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John Tory and Rob Ford at a mayoral debate hosted Sept. 4, 2014, by The Globe and Mail and the Toronto Region Board of Trade.

Fred Lum/The Globe and Mail

Below are some defining moments from the mayoral debate hosted Thursday by The Globe and Mail and the Toronto Region Board of Trade. (Watch the debate in its entirety here.)

'I was the opposition leader, Rob'

The debate got feisty early on when Mayor Rob Ford interrupted John Tory to ask about his time as leader of the opposition Progressive Conservatives at Queen's Park. The following exchange got a big laugh from the crowd.

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Mr. Ford: "John, when you were at Queen's Park how much did you save the taxpayers besides giving yourself a $40,000 pay increase? You had three years to save taxpayers' money. How much did you save, John?"

Mr. Tory: "I stood up, Mr. Ford, day after day after day and my job was the opposition leader to ask questions. I made suggestions, I asked questions of the government and you can go back and look. I did it day after day. In fact, I was frustrated …"

Mr. Ford: "But you didn't save any money."

Mr. Tory: "I was the opposition leader, Rob. Do you understand?"

Mr. Ford: "But you didn't save any money."

'I have a very good working relationship with the prime minister'

The attacks by Mr. Ford on Mr. Tory continued as the mayor interrupted the front-runner's attempt to talk about funding transit expansion.

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Mr. Ford: "I know the provincial government when I'm re-elected will work with me. You know I have a very good working relationship with the prime minister …"

Mr. Tory: "Are you kidding me?"

The rivals engaged in heated cross-talk, during which Mr. Tory said: "That's the only guy you can call – Jimmy Kimmel."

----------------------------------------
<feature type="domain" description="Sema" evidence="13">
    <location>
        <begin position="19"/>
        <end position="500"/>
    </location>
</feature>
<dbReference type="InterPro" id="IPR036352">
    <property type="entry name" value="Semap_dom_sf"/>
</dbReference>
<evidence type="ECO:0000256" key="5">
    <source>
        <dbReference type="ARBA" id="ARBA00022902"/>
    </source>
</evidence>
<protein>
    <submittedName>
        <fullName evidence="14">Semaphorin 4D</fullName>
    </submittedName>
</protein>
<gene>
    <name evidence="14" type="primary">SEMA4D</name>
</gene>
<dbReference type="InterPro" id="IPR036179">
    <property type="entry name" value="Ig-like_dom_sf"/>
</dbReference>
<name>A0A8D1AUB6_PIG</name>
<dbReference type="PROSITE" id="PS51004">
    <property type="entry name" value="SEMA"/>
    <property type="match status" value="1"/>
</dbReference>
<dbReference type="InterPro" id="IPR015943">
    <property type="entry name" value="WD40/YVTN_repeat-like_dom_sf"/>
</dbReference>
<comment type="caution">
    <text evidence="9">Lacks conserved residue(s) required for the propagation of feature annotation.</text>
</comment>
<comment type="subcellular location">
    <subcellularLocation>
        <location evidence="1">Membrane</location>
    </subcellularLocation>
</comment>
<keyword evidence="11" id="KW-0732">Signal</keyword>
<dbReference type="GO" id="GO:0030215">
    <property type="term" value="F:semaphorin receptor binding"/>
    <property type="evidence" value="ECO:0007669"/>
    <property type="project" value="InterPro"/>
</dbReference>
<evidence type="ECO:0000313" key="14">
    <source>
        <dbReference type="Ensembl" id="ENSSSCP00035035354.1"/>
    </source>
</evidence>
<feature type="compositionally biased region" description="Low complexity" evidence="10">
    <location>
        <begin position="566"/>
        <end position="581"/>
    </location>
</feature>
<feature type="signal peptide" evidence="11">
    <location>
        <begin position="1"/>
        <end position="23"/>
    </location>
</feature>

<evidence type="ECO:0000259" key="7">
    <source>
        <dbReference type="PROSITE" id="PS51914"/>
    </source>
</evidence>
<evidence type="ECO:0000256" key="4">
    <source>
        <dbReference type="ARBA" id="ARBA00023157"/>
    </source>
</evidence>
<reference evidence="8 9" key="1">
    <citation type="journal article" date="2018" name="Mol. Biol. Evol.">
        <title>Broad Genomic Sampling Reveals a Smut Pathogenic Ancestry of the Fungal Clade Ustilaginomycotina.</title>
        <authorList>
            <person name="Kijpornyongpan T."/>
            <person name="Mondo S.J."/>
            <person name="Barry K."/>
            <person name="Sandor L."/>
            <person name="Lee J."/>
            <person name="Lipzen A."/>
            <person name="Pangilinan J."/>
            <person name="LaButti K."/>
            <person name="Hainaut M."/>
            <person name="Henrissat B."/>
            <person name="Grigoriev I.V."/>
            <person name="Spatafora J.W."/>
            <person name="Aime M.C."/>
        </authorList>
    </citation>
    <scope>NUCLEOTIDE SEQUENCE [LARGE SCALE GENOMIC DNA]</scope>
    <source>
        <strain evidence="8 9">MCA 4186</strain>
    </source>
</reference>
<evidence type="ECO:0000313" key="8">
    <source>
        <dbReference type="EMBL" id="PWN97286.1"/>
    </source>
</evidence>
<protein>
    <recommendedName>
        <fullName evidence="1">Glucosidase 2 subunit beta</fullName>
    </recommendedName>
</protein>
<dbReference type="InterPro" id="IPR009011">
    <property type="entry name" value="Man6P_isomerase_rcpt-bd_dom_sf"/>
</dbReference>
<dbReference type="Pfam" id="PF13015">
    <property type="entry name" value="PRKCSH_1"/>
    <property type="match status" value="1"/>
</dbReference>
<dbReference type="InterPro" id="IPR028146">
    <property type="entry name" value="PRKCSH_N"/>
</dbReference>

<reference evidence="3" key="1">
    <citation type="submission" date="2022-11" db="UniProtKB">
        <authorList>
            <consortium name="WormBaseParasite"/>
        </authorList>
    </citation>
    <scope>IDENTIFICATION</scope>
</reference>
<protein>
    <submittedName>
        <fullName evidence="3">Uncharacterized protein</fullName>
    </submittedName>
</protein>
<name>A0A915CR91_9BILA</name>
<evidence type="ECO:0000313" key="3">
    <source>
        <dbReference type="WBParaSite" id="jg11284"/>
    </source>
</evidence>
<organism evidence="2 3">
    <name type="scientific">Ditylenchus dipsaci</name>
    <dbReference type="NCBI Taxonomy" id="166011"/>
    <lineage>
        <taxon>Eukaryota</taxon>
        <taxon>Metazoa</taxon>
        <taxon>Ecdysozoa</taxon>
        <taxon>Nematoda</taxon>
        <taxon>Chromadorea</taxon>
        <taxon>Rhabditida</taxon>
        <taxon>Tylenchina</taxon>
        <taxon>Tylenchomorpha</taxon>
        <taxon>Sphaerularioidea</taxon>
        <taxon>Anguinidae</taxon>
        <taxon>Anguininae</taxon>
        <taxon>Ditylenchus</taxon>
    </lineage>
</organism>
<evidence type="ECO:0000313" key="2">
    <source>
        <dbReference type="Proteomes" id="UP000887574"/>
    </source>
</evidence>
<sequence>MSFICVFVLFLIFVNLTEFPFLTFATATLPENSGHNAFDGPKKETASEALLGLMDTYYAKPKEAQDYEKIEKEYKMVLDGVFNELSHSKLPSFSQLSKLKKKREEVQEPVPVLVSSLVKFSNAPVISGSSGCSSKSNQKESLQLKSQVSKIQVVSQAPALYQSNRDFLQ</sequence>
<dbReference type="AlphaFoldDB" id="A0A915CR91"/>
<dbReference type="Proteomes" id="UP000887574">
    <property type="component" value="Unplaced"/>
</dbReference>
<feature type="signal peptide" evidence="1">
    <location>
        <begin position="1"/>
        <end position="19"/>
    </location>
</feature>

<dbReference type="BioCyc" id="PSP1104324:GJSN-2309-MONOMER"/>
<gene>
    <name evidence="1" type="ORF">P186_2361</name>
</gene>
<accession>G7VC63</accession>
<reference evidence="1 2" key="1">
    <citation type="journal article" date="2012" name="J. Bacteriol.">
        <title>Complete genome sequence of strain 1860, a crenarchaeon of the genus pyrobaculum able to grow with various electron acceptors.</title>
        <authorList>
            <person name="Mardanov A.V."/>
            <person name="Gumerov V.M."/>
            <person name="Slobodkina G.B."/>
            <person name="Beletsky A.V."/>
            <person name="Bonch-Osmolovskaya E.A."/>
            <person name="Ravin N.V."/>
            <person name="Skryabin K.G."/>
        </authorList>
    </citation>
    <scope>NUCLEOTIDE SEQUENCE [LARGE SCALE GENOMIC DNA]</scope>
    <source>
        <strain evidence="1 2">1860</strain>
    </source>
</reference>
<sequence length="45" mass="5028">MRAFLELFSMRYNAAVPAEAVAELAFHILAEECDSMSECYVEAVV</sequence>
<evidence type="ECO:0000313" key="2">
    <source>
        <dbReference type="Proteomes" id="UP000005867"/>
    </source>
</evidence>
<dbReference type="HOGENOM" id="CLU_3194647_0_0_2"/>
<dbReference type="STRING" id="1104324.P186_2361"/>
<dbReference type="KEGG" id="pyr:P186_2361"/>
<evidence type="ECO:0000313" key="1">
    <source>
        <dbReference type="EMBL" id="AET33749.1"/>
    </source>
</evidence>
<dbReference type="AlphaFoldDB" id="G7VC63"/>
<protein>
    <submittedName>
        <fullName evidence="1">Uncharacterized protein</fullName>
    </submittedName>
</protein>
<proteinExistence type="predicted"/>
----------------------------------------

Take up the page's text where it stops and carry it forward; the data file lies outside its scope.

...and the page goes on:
'No one, but no one, can buy the Fords'

The debate prompted a defence from Mr. Ford about questions about the intersection between the Ford family's company, Deco Labels, and the mayor and his brother's conduct as elected officials. In addition, Mr. Ford won an appeal of a conflict-of-interest lawsuit that involved his use of letterhead to raise money for his football foundation.

"Folks, let me tell you one thing, no one, but no one, can buy the Fords. Nobody. Deco Labels has not benefited one iota from any of these misnomers that are spread around. Rob Ford was taken to court on a conflict of interest for kids, for my Rob Ford Football Foundation helping kids. And who won? I won, using my letterhead, using my letterhead to help fundraise money for a foundation to help kids, the poorest kids in the city. And they took me to court and I won. So my conflict of interest is zero. You can listen to the innuendos and the rumours, folks, but the facts speak for themselves. Again, Deco Labels has not benefited once, not once from any city business that we've done."

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'I don't own it. I should be so lucky'